The other day, at the end of my yoga class, our instructor was talking about how the “luxuries” of life tend to make us dull, slow, and asleep at the wheel… To awaken, we often need to feel some deprivation, unmet needs, an absence of ease, or simply the edge of the unexpected.
Why does India hold such powerful sway over people? Why do some foreigners come to this country, with all its squalor…garbage, poverty, strangeness, dust, and find beauty? How can anyone, by Western standards, claim to “love India?” On a personal level, why do we find India both completely, frustratingly exasperating and intoxicatingly wonderful?
I think it is directly related to this concept of being AWAKE, of being present, attuned, attentive to the very moment. It is difficult to be complacent here. Everything, the horrific and the lovely, can be seen. Nothing is hidden. As a friend has said, the highs are higher here and the lows are much lower!
I awake to sound and smell; the pungent taste of the air. We drive and are constantly shifted. I stand still on a swirling street and purposely notice others posed in stillness. A visit to the shops finds empty shelves, or twelve of everything I do not need to buy. A bus has driven off the edge of the earth and 35 people are dead. The T.V. blares out ads for bubble gum and noodles and washing machines, while the woman down the road beats her clothing on a rock. An elephant is accidentally electrocuted by power lines slung too low in a jungle village. My driver who makes the equivalent of $200 per month and has just recovered from some personal and financial losses takes out a loan for a $500 television. There is money here…a lot or a little depending upon your position in society, your karma, your luck… There is passion here…for family, duty, intelligence, God, freedom and at the same time, a lack of freedom. There is brutal hardship here. Corruption here. Laughter here. Some people cannot imagine how India functions, how anyone can claim that India is the world’s next “superpower….” I’ve heard it said by more than one person upset by the seeming disconnection and lack of outrage at the absence of infrastructure that “Indians don’t care about their own country.” I am sometimes as puzzled as anyone…not understanding…exasperated or even angry but I have to say that my experience has shown me that the opposite is true. The problems are immense and some may be insurmountable but it seems there are plenty of people willing to try climbing that mountain, anyway.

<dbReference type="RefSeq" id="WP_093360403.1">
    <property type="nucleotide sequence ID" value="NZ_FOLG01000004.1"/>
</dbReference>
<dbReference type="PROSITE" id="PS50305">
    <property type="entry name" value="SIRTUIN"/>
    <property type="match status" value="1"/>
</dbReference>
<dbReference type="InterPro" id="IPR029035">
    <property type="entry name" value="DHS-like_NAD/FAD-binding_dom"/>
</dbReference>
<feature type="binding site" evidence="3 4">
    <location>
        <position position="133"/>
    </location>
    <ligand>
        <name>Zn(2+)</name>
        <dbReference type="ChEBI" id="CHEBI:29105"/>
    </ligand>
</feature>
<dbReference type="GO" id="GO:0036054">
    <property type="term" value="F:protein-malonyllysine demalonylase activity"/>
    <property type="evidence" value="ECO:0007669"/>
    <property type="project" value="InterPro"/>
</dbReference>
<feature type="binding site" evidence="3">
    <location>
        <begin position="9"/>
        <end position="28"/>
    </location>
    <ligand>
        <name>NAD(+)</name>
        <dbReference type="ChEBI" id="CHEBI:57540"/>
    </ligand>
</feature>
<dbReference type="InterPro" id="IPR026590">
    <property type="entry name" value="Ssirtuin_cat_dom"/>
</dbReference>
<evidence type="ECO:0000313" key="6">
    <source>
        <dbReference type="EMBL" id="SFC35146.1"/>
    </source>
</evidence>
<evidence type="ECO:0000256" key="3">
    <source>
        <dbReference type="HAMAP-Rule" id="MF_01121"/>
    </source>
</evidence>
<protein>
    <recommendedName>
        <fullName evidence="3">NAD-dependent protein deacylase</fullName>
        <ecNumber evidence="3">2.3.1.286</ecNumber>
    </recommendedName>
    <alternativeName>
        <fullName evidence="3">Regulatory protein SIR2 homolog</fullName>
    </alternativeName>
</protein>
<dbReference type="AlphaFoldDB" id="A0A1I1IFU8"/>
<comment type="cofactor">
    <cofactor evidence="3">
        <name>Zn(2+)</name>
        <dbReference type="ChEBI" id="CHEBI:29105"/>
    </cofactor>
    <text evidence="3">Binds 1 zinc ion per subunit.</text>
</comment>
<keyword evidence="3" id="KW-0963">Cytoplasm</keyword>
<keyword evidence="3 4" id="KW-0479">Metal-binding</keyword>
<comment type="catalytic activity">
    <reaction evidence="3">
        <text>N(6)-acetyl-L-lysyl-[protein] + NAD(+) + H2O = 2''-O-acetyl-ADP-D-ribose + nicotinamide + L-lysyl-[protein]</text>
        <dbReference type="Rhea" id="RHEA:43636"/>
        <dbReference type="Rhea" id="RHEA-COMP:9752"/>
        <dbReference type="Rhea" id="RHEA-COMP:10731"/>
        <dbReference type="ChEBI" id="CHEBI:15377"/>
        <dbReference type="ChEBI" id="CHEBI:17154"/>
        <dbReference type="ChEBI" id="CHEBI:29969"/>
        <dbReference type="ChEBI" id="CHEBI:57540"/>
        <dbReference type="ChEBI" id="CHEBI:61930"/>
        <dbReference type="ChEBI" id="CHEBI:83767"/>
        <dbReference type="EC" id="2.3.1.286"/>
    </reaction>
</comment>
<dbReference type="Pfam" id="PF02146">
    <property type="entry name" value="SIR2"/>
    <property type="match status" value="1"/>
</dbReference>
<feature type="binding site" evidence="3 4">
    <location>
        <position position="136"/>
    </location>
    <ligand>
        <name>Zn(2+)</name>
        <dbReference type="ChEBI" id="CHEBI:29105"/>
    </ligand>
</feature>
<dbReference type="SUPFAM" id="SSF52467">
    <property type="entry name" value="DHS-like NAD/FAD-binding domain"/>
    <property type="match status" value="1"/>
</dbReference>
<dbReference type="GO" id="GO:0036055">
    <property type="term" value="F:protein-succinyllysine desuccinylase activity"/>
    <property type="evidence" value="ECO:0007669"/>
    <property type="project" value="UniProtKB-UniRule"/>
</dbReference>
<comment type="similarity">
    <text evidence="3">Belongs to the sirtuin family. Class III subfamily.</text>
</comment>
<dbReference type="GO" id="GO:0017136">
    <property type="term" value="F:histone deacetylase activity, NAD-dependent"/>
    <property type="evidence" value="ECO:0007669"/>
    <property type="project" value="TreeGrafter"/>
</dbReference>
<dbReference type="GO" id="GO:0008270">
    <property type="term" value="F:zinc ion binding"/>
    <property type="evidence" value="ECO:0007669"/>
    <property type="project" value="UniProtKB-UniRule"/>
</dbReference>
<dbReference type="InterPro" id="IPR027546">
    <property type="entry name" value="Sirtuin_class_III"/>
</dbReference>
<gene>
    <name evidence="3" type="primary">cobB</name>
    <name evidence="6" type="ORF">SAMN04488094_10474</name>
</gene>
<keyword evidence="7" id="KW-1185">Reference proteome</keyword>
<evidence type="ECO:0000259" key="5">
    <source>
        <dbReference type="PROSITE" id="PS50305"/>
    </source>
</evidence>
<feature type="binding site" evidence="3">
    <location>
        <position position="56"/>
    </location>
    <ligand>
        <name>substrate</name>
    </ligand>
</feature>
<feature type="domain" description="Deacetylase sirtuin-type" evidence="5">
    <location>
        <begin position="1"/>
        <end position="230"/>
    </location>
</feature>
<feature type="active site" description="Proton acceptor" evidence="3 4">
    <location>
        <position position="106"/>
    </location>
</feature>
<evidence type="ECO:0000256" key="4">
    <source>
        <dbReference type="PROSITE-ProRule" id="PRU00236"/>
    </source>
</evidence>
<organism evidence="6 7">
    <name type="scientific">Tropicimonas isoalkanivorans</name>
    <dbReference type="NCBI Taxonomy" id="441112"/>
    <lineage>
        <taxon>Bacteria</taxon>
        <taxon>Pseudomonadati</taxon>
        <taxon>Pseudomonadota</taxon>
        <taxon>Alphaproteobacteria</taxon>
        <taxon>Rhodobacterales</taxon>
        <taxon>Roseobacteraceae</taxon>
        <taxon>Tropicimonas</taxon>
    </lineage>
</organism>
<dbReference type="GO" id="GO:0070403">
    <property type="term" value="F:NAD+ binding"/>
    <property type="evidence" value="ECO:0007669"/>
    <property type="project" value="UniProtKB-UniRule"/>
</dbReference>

The other day, we were invited to spend the day with some Indian homeschoolers. We drove out of Bangalore to an organic farm owned by one of the families. We hiked, the kids swam in a rocky pool in the river, played games, we shared a meal, we laughed and talked of education…what it is, what it means here, what it needs to be for all children.
For several months I’ve been involved with the Bangalore Birth Network, an eclectic group of women working to improve birth experiences and outcomes here in Bangalore. One of our active members has started a mother-to-mother group…the second meeting was standing room only.
One of my closest friends…coordinates an English program for several local government schools. She has many volunteers helping.
Our housekeeper tells me about a young woman with several children that lives near her. The family is very poor and the husband has a drinking problem, so our housekeeper brings her extra food. There have been many instances in which I have seen or been told about similar acts of charity by people who have little extra themselves. Poverty is inhuman but it doesn’t automatically strip away human values.
Numerous charitable organization and non-profit NGO’s exist with large goals such as the eradication of poverty and caste, and the economic uplift of women in India. Some work on a more local level…feeding and educating street children, housing the mentally ill, creating small businesses for local village women.
I won’t be the first or last person to note that people everywhere pretty much have the same needs…to love and be loved, to be respected, to not go hungry, to have adequate shelter, and to raise their children with the hope of a better life. In India, the difference is not in the needs, desires, hopes and fears but in the vast numbers and the vast visibility of who has and has not and what is and is not.
We’ve met artists, activists, adventurers, business people, parents, beggars, children, shopkeepers, domestic workers, farmers, gurus and expats from everywhere. People are poor, rich, hardworking, desperate, angry, enthralled, blessed, weak, strong, hungry, happy…and the world continues to spin on that.
in Bangalore, India